N Korea & Malaysia raise stakes in Kim Jong-nam spat

The DPRK and Malaysia stepped up their confrontation over the alleged murder of Kim Jong-nam, with each country creating a de facto hostage situation for nationals of the other.

Photo by: Reuters
Photo by: Reuters

Malaysian police outside the North Korea embassy in Kuala Lumpur, Malaysia, February 23, 2017.

North Korea barred Malaysians from leaving the country on Tuesday and Malaysia responded with a similar ban on North Koreans.

“All Malaysian citizens in the DPRK will be temporarily prohibited from leaving the country until the incident that happened in Malaysia is properly solved,” North Korea’s state-run Korea Central News Agency said, quoting a foreign ministry official.

Malaysia reacted swiftly, condemning Pyongyang's action and barring all North Koreans from leaving the country.

"This abhorrent act, effectively holding our citizens hostage, is in total disregard of all international law and diplomatic norms," Malaysian Prime Minister Najib Razak said.

The moves came as tension continues to escalate over the assassination on February 13 in Kuala Lumpur of a man thought to be Kim Jong-nam, the estranged half brother of DPRK leader Kim Jong-un. Two women are accused of murdering Kim at Kuala Lumpur International Airport, using VX, a nerve agent the UN lists as a banned weapon of mass destruction. South Korea accuses Pyongyang of ordering the hit on Kim.

Speaking to TRT World from Kuala Lumpur, Zan Azlee said eleven Malaysians are thought to be in the DPRK, including two UN workers, and three embassy staff and their families.

Malaysia's response

Malaysia's prime minister called on North Korea to immediately release all its citizens.

Razak summoned an emergency meeting of the National Security Council and said the ban on DPRK nationals leaving Malaysia would not be lifted until Malaysia is assured that its citizens in North Korea are safe.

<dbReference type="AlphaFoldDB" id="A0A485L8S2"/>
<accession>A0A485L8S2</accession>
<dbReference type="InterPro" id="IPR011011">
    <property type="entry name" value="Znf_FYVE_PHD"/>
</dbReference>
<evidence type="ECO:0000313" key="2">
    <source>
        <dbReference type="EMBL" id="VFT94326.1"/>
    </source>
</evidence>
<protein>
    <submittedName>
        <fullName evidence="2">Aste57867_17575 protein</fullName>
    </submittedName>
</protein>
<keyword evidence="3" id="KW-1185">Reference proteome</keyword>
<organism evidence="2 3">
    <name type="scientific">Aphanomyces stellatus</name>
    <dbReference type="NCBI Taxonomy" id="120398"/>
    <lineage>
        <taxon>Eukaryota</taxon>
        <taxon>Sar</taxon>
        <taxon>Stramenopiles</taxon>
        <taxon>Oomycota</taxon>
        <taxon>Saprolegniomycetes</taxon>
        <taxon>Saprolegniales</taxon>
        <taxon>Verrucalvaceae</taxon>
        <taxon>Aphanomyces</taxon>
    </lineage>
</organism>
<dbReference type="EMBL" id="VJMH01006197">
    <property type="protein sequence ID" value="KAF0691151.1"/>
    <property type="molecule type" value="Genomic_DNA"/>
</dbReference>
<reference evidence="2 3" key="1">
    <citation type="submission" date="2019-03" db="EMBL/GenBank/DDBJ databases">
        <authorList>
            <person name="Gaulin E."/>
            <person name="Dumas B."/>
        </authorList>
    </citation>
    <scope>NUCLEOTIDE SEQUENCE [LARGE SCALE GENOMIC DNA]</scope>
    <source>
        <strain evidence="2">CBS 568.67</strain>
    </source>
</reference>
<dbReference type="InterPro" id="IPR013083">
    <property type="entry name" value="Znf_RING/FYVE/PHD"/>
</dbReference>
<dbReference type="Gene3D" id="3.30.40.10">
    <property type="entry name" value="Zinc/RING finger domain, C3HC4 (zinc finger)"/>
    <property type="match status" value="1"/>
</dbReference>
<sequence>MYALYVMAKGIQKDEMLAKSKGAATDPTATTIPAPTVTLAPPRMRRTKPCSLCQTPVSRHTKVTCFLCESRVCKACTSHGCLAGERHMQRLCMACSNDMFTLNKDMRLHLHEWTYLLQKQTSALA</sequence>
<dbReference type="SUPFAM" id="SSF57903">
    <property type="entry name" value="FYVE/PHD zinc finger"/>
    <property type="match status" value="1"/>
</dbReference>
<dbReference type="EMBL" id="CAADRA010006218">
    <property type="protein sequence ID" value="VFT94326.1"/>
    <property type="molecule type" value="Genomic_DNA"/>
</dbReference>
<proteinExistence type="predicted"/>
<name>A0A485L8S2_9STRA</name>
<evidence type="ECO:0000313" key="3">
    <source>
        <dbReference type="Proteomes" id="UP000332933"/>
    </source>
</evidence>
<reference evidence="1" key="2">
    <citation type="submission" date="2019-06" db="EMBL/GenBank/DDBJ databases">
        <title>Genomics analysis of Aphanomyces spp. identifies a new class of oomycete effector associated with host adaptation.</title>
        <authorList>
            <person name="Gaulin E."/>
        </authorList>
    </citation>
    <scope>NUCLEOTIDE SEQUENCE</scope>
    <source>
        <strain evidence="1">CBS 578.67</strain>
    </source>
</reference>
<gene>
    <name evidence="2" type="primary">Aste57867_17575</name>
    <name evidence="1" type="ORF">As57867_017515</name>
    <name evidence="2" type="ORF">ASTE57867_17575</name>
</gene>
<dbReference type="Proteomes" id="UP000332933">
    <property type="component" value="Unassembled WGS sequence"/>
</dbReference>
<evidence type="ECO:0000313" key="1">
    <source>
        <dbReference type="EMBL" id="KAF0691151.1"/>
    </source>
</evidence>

Hundreds of North Koreans live in Malaysia. Most of them are workers or students.

In the wake of Kim's murder and criticism from North Korea of its handling of the investigation, Malaysia has already stopped visa-free entry for North Koreans travelling to the country and expelled North Korea's ambassador for questioning the impartiality of the murder probe.

Staff inside the North Korean embassy have also been barred from leaving the premises until their identities have been verified.

Kim Jong-nam (R) being deported from Japan on May 4, 2001 for attempting to enter the country on a fake passport. (Kyodo file photo)

Kim Jong-nam murder probe

Malaysian police have identified eight suspects connected to the murder. They believe three of the suspects, including a senior diplomat and a state airline employee, are hiding in the North Korean embassy in Kuala Lumpur.

Police Chief Khalid Abu Bakar has, however, ruled out raiding the embassy, saying it is “only a matter of time” before the suspected killers of the man thought to be Kim come out.

Two women from Vietnam and Indonesia, have been charged over the killing to date. One DPRK national was detained but later released and deported to North Korea due to insufficient evidence.

Four North Korean suspects fled Malaysia shortly after the murder, police say.

The DPRK acknowledges that the dead man is a North Korean national, but maintains that he is not Kim Jong-nam, and that he probably died of a heart attack, not VX poisoning.

TRTWorld and agencies